ASHLAND - Creating a lasting memento is one of the greatest gifts a person can give to his or her family, older adult consultant Diana Spore told participants in the "Leaving A Lasting Legacy" workshop Monday.

Spore urged participants to spend a few minutes thinking and journaling about about how they would want to be remembered by family, friends and neighbors and what life lessons they would like to pass on to future generations. 

With those goals in mind, Spore said, people of any age may want to begin creating legacy projects such as journals, letters, memoirs or life stories, video or audio recordings, obituaries, family trees, photo albums, time capsules or memory boxes.

Alternatively, or in addition to those projects, people may want to create multi-generational experiences such as family trips to significant locations, family volunteer projects or family gatherings to share memories. 

Spore and her fellow workshop leader, Hospice of North Central Ohio bereavement coordinator Kailey Bradley-Thomas, said legacy projects can be emotionally and even physiologically therapeutic for everyone involved, whether the projects are created collaboratively through multigenerational conversations or formed individually and then gifted to family members before or after the creator's death. 

A collaboration of Ashland County Mental Health and Recovery Board and Hospice of North Central Ohio, Monday's workshop was scheduled in June as part of Older Adults Behavioral Health Coalition of Ashland County's Elder Empowerment Month.

The event also featured guests from Ashland County Historical Society and Ashland Public Library, who offered suggestions for how individuals and families can use the resources of both organizations for legacy project inspiration or research. 

Often advanced age, a diagnosis of dementia, a terminal diagnosis or a transformative experience prompts people to begin thinking about leaving a legacy.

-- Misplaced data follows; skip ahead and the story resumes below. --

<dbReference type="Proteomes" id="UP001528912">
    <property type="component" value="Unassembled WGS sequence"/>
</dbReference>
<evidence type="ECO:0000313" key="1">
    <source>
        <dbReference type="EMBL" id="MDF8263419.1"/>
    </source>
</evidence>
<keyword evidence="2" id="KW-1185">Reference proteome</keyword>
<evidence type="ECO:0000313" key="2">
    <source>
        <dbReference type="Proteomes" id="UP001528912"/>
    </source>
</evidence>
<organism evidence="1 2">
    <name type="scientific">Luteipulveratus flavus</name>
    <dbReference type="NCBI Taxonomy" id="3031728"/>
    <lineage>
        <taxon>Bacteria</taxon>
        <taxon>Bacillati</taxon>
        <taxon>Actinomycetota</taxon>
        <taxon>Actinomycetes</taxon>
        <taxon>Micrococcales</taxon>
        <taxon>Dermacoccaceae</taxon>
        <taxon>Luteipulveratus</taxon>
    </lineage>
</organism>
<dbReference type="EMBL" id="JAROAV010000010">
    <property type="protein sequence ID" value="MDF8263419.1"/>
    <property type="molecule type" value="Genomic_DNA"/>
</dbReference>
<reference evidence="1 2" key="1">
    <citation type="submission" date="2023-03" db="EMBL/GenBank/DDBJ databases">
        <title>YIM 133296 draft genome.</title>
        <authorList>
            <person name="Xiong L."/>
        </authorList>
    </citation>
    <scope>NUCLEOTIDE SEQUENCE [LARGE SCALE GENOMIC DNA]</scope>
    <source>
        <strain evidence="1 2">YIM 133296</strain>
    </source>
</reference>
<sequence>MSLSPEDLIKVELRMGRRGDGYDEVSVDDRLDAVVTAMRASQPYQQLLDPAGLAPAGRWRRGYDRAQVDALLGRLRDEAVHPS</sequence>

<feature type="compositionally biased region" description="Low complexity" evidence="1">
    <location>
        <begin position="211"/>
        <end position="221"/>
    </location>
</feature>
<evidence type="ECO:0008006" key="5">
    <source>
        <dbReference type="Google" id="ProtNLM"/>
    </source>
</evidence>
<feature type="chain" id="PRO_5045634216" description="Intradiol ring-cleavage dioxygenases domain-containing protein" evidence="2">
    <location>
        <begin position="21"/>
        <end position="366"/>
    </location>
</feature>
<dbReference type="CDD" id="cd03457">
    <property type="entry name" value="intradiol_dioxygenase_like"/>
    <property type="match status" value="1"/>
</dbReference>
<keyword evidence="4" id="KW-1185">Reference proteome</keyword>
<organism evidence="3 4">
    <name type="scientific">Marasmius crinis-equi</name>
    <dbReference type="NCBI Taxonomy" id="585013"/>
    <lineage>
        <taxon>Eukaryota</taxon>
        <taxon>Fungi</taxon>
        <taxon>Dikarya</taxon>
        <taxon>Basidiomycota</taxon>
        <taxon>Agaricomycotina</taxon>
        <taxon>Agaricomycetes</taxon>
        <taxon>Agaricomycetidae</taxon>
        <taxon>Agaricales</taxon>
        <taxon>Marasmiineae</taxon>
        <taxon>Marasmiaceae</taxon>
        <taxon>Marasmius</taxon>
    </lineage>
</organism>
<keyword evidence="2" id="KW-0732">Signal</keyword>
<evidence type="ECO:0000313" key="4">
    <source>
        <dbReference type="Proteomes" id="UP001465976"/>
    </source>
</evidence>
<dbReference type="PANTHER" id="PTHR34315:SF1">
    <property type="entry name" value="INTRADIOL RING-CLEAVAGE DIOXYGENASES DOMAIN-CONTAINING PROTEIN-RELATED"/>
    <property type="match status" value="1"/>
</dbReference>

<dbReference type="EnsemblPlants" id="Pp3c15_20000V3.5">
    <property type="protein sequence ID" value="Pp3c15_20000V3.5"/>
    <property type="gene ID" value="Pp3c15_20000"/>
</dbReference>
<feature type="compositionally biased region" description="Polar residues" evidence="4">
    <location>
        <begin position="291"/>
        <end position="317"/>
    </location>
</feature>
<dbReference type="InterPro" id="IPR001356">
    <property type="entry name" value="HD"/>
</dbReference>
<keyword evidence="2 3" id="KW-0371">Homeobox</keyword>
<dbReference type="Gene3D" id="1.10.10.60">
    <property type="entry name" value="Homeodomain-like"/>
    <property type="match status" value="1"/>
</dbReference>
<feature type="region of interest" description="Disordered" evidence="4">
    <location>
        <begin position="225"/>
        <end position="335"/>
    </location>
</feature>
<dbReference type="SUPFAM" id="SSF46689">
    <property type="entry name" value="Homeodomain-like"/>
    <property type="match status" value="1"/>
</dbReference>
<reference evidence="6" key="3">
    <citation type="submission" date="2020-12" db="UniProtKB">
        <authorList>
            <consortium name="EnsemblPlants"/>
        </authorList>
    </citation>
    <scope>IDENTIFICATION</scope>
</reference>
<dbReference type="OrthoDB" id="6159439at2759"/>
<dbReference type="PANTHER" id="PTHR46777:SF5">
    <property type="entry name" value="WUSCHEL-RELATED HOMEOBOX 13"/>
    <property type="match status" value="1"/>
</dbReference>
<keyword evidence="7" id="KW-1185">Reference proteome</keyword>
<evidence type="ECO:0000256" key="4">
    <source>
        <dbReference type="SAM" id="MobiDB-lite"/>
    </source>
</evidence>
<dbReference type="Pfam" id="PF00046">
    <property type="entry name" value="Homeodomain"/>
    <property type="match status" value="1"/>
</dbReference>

But it's never too early-- or too late-- to start a legacy project, Spore said. 

Historical society director Jennifer Marquette shared the story of her family's experience with her mother-in-law, who was diagnosed with early onset Alzheimer's and then lived another 17 years. After the diagnosis, Marquette said, family members began thinking of things they wanted to ask Marquette's mother-in-law while she was still able to have conversations about her life and her memories. 

These days, Marquette is working on legacy projects she will one day pass on to her own children.

Among the participants in Monday's workshop was Jackie Fry, a volunteer with Ohio's Hospice LifeCare in Wayne County. 

Fry has been working with hospice patients to create legacy videos, something she has found to benefit both patients and their families. 

She created one recent video with a man in his 90s who had been a dancer throughout his life. During the video, he and his wife sang songs together. At the end of the video, the man stood and asked his wife to dance. 

The video created a profoundly beautiful moment between husband and wife as well as a lasting memento that will be cherished by family for years to come. 

Another video Fry helped create featured a young grandmother who knew she would not live long enough for her grandchildren to remember her. 

The woman wrote a message for her grandchildren and recorded herself reading it so that her grandchildren could watch the video when they get older. 

Fry ended up using some of the words the woman had written to create a board book, which she gave the woman's family as a gift after the woman passed away. 

The following is a list of tips and ideas from Monday's workshop:

  • Write letters to your family members, either to open while you are alive or after you pass away
  • Share a journal back and forth with a family member
  • Have meaningful mementos made from meaningful fabrics. For example, make keepsake t-shirts into a quilt or use pieces of a wedding dress to create a christening gown
  • Initiate a conversation with a loved one using one of these prompts: What have you cherished and valued most when you look back on your life? What words of wisdom would you share with others about how to live life well? What is the funniest thing you have ever done or experienced?
  • Visit a significant place, such as the first home grandma and grandpa lived in as newlyweds
  • Use a memory box or book to rekindle memories, especially for loved ones with dementia
  • When words are inadequate, use ceremony. Light a candle or play music. 
  • Have a family dinner or similar event to share memories
  • When having a legacy conversation with an older loved one or someone with dementia, don't correct them if their memory of dates are wrong. Allow them to set the pace of conversation.
  • The act of writing about one's thoughts or experiences can serve as an emotional outlet and a way of coping. It can also improve immune function. 
  • Creating a legacy project helps solidify values, foster resiliency and strengthen family bonds